It's more important than ever to brush and floss regularly when you have braces, so the teeth and gums are healthy after orthodontic treatment. Patients who do not keep their teeth clean may require more frequent visits to the dentist for a professional cleaning. They may also put themselves at greater risk of developing tooth decay or gingivitis. Adults who have a history of gum disease should also see a periodontist during orthodontic treatment. We will give you thorough instructions on how to brush and floss your teeth along with a lot of great gadgets to help keep your teeth clean. We also reward patients with good oral hygiene with our Wooden Nickel program. Wooden nickels are earned every time you come in with clean teeth and these tokens can be turned in for a gift card or prize of your choice.

Brushing: Step 1

Using a dry brush with a small amount of toothpaste place bristles where gums and teeth meet.

Brushing: Step 2

For 10 seconds on each tooth use circular, vibrating motions around the gum lines.

Brushing: Step 3

Every tooth of both arches should be brushed slowly.

Brushing: Step 4

Brush the lower teeth from the gum line up and the upper teeth from the gum line down. Brush the roof of your mouth and your tongue too!

Flossing: Step 1

Carefully thread unwaxed floss between braces and wire. You may find a floss threader helpful.

Flossing: Step 2

Carefully floss around the braces.

Flossing: Step 3

Carefully floss around the gum areas.

Flossing: Step 4

Carefully floss around each tooth.

Fluoride Mouth Rinse

We recommend using a daily fluoride mouth rinse during orthodontic treatment to help prevent cavities and permanent white spots (decalcification) on your teeth. Patients with any type of orthodontic appliance should rinse with a fluoride rinse for 1 minute prior to bedtime every day. We will make recommendations at your first appliance placement appointment.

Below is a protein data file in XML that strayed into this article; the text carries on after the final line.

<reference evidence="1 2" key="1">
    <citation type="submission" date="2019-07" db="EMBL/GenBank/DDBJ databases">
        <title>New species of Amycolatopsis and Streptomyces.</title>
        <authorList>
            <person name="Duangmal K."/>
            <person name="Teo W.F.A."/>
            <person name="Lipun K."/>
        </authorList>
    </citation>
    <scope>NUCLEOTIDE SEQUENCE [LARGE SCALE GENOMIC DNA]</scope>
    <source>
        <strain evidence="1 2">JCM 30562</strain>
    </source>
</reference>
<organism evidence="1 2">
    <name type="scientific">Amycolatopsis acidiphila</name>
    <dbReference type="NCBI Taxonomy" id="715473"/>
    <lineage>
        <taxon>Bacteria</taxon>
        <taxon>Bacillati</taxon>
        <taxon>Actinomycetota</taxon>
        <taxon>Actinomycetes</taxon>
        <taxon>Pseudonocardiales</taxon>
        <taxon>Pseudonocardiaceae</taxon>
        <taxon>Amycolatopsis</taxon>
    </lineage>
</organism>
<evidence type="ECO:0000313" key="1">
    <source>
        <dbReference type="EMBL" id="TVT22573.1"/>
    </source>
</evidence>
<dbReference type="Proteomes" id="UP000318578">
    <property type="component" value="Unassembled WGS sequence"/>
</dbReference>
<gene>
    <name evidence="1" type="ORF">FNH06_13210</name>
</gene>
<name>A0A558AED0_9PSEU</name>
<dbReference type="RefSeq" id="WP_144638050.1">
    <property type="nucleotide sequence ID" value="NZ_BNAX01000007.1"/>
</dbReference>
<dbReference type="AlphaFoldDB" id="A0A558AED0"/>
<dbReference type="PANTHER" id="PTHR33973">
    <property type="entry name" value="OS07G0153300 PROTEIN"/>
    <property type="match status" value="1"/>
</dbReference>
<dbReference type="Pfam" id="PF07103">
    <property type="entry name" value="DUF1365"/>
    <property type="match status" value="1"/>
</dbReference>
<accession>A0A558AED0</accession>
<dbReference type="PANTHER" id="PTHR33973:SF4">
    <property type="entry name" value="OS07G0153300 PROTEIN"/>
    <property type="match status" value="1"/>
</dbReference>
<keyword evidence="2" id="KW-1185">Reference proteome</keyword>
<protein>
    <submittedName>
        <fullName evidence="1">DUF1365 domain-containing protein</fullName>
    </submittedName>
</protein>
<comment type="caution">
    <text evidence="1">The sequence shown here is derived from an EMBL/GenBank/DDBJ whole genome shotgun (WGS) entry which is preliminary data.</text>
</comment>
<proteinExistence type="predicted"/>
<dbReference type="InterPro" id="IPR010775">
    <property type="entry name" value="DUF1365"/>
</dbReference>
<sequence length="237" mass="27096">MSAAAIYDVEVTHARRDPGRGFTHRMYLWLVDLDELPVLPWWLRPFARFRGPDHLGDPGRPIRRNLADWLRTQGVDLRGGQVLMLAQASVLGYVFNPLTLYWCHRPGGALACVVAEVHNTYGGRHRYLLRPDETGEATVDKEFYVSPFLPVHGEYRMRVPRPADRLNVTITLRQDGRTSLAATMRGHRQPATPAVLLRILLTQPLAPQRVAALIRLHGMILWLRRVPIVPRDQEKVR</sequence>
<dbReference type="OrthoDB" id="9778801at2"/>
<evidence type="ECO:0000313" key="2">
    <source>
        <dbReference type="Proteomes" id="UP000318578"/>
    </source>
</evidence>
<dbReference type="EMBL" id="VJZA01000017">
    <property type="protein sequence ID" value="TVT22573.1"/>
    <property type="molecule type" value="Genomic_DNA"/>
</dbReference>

Sports and Mouth guards

Let us know if you play any contact sports that require a mouth guard. We will give you a mouth guard that fits around your braces. A mouth guard will help protect your lips, braces, teeth and jaws. If your teeth or any part of your braces or orthodontic appliances becomes loose or broken from playing a sport, please call our office and we will advise you what to do.

Regular Dental Visits

While wearing your orthodontic appliances it is very important to continue seeing your family dentist at regular intervals for a thorough examination and cleaning of your teeth. Your family dentist is an important partner in the orthodontic process and these periodic examinations will ensure your continued dental health.

Emergency Care

Dr. LeMert can be reached 24 hours a day for any dental emergency by calling the office at (541) 673-0924. If you require help after office hours, you will be directed to call Dr. LeMert on their cell phone. Please be aware that an emergency is considered anything that causes you pain or extreme discomfort that cannot be relieved by yourself until you can come in during business hours. Check out "First Aid" on our web page. We do ask that you call our office if you have anything loose or broken so that we can address it in a timely manner. It's a good idea to become familiar with the names of the parts of your appliance so that you can communicate it more effectively with our office and we can address the problem appropriately. Check out the appliance diagram on our web page.